So ... if you do it backwards ... you can have the cool, attention-getter open engine compartment ... use a rear-entry cab so the bulk of the motor under a driver figure isn't obvious ... install a neatly done driver figure ... then your two main focal points are the critter itself with the neato-bofo engine and the figure ... and no one will think to look underneath him and see that big obnoxious electric motor! :idea: :?:

And, yes, just in case you're wondering who else is following you around the different forums (fora) ... I'm the same Dallas from a coupla others. :roll:
Cheers,
Dallas

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Postby Ken Hamilton » Thu Jul 15, 2010 1:51 am

Thanks for the input, guys. Your thoughts gave me a lot to think about,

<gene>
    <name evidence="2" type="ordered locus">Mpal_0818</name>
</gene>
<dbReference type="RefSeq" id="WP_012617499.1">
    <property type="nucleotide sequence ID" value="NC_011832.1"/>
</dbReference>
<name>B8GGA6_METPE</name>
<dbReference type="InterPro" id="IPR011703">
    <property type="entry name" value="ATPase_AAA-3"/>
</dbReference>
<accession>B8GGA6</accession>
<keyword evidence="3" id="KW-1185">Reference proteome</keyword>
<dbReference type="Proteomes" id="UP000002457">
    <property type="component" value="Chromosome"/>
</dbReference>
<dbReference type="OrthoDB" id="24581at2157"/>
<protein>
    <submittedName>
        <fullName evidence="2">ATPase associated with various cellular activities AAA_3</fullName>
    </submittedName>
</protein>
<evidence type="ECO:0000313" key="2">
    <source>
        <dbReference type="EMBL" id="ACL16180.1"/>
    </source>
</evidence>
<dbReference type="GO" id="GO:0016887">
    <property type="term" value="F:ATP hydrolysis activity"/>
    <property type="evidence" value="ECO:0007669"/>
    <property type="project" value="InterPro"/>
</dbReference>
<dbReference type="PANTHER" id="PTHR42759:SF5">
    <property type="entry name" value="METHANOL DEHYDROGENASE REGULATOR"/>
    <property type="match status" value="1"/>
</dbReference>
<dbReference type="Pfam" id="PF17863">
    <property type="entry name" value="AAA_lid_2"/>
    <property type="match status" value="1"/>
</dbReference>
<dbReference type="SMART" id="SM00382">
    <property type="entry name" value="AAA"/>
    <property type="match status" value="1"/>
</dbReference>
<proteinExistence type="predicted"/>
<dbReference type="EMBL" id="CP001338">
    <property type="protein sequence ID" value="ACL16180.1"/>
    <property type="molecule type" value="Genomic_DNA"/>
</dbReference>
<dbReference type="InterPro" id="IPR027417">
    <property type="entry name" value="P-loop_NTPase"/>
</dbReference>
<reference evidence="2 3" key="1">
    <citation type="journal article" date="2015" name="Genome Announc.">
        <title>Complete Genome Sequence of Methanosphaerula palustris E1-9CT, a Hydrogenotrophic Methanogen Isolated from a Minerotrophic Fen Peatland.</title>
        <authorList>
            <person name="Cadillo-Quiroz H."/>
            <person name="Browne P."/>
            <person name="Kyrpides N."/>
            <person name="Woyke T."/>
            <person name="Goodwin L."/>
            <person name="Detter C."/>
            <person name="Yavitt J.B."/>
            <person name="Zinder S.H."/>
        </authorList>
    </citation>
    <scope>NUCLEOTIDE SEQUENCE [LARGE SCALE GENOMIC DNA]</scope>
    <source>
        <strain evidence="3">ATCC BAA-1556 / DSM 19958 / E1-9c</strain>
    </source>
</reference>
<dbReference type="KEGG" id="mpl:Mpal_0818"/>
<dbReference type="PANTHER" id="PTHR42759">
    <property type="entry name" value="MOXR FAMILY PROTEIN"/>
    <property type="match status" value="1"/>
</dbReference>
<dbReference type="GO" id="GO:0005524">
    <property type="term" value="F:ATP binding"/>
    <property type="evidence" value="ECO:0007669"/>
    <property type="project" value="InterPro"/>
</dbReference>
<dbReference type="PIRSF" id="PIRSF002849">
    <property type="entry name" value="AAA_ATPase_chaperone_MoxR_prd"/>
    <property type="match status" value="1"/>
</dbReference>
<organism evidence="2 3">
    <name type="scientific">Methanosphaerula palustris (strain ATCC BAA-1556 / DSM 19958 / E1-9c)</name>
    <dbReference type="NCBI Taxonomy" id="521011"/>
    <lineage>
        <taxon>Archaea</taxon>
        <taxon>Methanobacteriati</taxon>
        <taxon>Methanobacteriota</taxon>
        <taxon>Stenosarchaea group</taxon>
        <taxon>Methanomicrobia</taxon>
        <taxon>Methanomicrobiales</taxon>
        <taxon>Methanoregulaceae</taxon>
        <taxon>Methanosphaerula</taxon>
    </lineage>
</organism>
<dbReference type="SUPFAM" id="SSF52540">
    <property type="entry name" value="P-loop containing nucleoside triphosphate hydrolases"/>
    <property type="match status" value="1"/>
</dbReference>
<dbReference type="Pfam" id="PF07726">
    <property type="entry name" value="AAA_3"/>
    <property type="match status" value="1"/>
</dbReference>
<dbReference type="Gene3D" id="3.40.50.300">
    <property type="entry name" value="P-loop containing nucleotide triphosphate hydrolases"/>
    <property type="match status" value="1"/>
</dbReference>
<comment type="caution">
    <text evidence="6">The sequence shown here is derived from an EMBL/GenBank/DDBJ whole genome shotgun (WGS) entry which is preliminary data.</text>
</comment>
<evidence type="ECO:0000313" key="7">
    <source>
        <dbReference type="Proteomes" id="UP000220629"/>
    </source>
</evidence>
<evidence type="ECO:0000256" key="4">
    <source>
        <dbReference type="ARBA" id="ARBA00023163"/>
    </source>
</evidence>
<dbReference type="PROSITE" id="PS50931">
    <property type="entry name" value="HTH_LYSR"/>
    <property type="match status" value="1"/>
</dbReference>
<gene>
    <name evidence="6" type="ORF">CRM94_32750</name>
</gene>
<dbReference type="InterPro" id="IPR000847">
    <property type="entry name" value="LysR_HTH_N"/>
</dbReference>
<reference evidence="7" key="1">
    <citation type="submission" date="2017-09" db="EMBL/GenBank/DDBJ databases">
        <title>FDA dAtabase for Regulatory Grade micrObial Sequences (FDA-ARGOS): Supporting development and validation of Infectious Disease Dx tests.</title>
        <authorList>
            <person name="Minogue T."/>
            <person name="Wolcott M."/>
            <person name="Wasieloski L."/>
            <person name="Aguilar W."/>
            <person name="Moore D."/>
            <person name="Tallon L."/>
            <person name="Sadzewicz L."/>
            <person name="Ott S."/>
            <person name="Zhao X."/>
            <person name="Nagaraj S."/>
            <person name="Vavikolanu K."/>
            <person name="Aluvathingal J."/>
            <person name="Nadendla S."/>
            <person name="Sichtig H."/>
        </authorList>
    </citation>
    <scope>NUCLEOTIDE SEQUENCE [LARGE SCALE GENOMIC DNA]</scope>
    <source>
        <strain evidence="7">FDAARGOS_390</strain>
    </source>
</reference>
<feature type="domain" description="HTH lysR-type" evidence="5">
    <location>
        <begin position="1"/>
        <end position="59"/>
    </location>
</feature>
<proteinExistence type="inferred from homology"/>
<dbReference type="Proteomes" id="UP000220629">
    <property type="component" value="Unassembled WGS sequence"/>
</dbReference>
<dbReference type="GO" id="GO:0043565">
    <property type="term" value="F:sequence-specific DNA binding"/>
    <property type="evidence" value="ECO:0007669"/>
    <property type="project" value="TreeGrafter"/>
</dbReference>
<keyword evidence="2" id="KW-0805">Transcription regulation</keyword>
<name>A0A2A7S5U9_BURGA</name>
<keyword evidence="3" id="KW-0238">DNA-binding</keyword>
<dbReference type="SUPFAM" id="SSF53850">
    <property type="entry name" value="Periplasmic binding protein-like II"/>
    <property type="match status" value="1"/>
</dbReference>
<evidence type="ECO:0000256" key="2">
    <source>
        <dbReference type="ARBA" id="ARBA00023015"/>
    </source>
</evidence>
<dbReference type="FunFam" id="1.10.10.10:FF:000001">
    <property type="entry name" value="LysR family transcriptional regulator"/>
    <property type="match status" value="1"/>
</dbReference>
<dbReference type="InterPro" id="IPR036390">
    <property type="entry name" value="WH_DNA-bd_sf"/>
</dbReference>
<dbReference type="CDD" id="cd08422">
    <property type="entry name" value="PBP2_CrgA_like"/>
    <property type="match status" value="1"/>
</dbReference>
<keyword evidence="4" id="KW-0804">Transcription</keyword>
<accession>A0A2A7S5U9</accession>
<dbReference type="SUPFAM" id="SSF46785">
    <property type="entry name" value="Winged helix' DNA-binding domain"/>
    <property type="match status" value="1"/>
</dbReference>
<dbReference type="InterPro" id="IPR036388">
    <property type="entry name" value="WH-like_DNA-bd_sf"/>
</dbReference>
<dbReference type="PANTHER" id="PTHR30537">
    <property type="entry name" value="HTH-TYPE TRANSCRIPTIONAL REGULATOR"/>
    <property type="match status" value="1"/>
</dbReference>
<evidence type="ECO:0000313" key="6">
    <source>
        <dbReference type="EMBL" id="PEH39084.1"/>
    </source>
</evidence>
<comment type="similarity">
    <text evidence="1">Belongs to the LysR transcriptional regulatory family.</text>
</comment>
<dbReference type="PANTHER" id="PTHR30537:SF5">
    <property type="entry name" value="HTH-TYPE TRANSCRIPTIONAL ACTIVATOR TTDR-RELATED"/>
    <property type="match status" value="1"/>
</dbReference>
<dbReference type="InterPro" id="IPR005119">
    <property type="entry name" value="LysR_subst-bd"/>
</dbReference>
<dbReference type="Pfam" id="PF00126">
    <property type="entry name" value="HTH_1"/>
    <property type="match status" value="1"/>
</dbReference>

especially the "backwards" approach and the "motor tilt" idea.
After much pondering, which was stalling the project to almost a
complete standstill, I decided to bite the bullet, roll up my sleeves,
knuckle down (and whatever other cliches apply) and settle on a direction...
...which is this:

Image

I dug out a Lindeberg 1/25th scale '32 Ford pickup, cut down the grill,
cut and narrowed the cowl, cut one of the kit's bucket seats and use
this as a starting point.

Image

(Somewhat) high sides should cover what I need to cover and still
give the look of an open motor. The '32 grill will set the timeline a
little later than I would've liked, but that will also justify the
severe weathering on the Lumber Stacker that this will be sitting near
on the diorama.

It's not exactly the look I was after, but it's close enough for my first
Critter...and I can tell there WILL be more! Once the first completed
model is under my belt I'll be less hesitant to jump in and play hard next time!